The Road to 9/11
James M. Goldgeier is a professor of Political Science and International Affairs at George Washington University. He received his B.A. in government from Harvard and his M.A. and Ph.D. in political science from the University of California at Berkeley.
He is the author of Leadership Style and Soviet Foreign Policy (John Hopkins, 1994), which received the Edgar Furniss book award in national and international security, and Not Whether But When: The U.S. Decision to Enlarge NATO (Brookings, 1999). Dr. Goldgeier co-authored (with Michael McFaul) Power and Purpose: U.S. Policy toward Russia after the Cold War (Brookings, 2003), which received the 2004 Lepgold Prize for the best book on international relations. His most recent book (co-authored with Derek Chollet) is America Between the Wars: From 11/9 to 9/11, published in June 2008 by Public Affairs. Dr. Goldgeier is also a senior fellow at the Council on Foreign Relations.
Topic: The Road to 9/11
James Goldgeier: Well I'd start with really the uncertainty created by 11/9 and the ensuing collapse of communism because you had this fixed super-power rivalry that had gone on for four decades, the Cold War was dominant in the way we thought about international affairs and then, poof, it's over. And, how do you now think about the world that you live in? And what's the role for the United States in that world? Now, all of a sudden, after the Cold War is over, and with the Soviet collapse at the end of 1991, United States is standing as the lone superpower and grappling in a period in which there's no obvious enemy, and the United States has so much power, sort of what to do. And that is really the story we try to tell in this book is, how people who are, you know, sort of in the world of ideas tried to grapple and also people in the world of politics on both the left and the right tried to grapple with a very uncertain world. It was very disorienting for the Republicans because, although it was seen by them as their moment of triumph, they felt that especially the presidency of Ronald Regan had helped usher in the end of the Cold War, they now had to deal with a world in which anti-communism wasn't a primary motivation. There had been a lot of divides previously in the Republican party, but during the Cold War, all those sort of evaporated, especially in the last couple decades of the Cold War, because all of the Republicans were able to rally around the idea that the Soviet Union had to be combated. And so once communism was gone, anti-communism was gone. What happens is the Republicans really split into a number of different groups. There is the traditional, pragmatic realists; George H. W. Bush, the president; Brent Scowcroft, his National Security Advisor; James Baker, his Secretary of State. These are people who believed in American leadership, through international institutions such as the United Nations, which was important to George H. W. Bush, he had been Ambassador to the United Nations in the 1970s and was very fond of the organization, hoped to be able to make it work after the Cold War was over. And that group, you know, focused on sort of core American national security interests, great powers, not looking for a new mission for the United States. You had Isolationists, that was a strain that had been in the Republican Party prior to the Cold War; it was back again after the Cold War was over. Pat Buchanan ran against George H. W. Bush in 1992 for the Republican nomination and got almost 40 percent of the vote in New Hampshire, against the sitting president, it was incredible, and running on slogan, "Come Home America," that George McGovern had used 20 years earlier, on the Democratic side to much derision by the Republicans. And in fact, when we spoke to Pat Buchanan for the book, he said that George McGovern had sent him a note saying, "I'm glad to see you could make use of my slogan." And Pat Buchanan said, "Well, you know, we couldn't come home in 1972, but we have to come home now in 1992." This notion that the United States had spent so much money, you know, protecting other countries in Europe, Japan and so on. And that with the Cold War over, the United States should come home and focus on its domestic economy and domestic issues. So that was a very strong strain. You have emerging, then, what we in call in the book, the Contract Republicans. The Republicans who sweep into Congress in 1994 on the contract with America. Very little foreign policy there. Sort of share a lot in common with the Isolationists. There are a lot of Republicans coming in who proudly declare that they have never owned a passport, that they didn't travel, you know, why would you need to go anywhere else. To the extent that they did look at foreign policy, they focused on missile defense, the rise of China and bashing the United Nations. And it was also a lot of Clinton bashing. And then there was this fourth group that was very small in the 1990s, the neo-conservatives, who really with the end of the Cold War a lot of the neo-conservatives said, "Well, we don't need to have the old exceptional mission for the United States. We won the Cold War. We can just become what Ambassador Jeane Kirkpatrick called, you know, a normal country in a normal time, that we could just-- the United States could just become normal again. There were a few neo-conservatives who kept alive the dream of a U.S. mission to help build and promote democracy in other parts of the world. But, in the 1990s, they were very marginal to the Republican Party and, in fact, many of their writings were geared toward trying to make the Republican Party more interested in the ideas that they were promulgating.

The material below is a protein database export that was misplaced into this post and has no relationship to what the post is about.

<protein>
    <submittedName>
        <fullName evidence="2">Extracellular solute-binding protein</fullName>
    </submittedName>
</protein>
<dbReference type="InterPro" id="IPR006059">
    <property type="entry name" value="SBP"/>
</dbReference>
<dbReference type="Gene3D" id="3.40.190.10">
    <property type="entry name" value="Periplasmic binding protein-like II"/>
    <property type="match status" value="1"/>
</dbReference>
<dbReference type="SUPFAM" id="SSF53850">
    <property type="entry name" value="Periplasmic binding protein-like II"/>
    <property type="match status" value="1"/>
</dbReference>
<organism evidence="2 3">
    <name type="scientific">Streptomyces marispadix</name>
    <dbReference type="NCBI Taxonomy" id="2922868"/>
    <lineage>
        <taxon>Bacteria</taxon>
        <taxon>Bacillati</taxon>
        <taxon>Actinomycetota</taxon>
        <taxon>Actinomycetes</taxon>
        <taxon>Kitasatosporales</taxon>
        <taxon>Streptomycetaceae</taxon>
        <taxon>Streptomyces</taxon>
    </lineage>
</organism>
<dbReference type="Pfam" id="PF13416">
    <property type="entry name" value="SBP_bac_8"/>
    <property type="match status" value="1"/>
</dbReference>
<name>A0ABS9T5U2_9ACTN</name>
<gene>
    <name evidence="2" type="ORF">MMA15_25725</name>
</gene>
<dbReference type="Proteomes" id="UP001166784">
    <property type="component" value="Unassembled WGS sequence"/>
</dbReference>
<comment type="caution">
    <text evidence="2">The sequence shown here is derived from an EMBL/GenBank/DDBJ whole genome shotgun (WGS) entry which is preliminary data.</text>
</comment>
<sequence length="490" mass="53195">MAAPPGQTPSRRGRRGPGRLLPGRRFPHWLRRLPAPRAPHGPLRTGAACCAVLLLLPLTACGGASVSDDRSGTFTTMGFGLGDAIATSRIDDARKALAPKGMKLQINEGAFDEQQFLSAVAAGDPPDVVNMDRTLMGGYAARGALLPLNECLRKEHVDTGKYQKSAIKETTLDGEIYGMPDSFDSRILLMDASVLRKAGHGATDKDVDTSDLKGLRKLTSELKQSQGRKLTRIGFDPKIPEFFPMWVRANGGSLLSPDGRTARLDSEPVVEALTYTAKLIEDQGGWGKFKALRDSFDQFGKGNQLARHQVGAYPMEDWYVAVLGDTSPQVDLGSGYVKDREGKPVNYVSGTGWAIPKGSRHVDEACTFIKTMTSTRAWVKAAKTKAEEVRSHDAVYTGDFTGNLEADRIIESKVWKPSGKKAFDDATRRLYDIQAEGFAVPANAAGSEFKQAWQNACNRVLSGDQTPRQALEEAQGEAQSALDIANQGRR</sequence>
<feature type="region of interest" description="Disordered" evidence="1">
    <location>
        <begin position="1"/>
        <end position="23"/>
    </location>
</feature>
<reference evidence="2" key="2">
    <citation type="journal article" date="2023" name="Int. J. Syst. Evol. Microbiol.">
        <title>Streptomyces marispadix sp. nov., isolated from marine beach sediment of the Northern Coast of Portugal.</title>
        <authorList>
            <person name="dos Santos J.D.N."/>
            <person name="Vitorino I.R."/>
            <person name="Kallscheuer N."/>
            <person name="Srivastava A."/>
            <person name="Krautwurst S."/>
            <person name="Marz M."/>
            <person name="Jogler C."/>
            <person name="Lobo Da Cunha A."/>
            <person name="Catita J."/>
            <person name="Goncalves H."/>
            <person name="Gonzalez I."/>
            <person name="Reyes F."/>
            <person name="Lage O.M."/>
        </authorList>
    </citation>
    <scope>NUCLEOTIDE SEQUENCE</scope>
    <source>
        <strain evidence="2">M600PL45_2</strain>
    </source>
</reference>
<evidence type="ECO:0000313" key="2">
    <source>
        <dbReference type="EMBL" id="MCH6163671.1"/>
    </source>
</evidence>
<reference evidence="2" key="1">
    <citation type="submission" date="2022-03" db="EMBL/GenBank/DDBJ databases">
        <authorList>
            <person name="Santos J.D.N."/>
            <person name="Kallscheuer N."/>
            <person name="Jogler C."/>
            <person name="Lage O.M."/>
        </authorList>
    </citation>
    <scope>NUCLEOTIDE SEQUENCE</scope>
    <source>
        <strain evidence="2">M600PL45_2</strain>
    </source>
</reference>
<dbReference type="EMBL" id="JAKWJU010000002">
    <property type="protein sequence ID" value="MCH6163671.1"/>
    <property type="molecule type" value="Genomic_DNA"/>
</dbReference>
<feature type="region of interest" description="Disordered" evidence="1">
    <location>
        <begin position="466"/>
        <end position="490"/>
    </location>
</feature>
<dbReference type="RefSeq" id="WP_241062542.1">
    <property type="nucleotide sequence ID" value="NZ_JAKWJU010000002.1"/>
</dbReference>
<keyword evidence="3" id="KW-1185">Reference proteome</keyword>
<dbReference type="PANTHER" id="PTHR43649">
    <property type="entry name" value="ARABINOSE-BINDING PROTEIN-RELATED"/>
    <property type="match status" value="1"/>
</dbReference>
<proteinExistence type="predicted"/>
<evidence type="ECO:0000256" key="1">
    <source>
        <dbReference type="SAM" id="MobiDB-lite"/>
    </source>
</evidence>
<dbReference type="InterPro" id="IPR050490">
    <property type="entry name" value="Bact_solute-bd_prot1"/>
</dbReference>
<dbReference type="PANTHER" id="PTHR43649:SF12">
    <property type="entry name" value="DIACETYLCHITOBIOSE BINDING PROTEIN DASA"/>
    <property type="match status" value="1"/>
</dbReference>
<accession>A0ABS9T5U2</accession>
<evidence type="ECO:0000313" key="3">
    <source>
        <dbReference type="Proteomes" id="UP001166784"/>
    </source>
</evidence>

Recorded on: 07/08/2008
James Goldgeier describes how when the Cold War ended, America was left without an obvious enemy.
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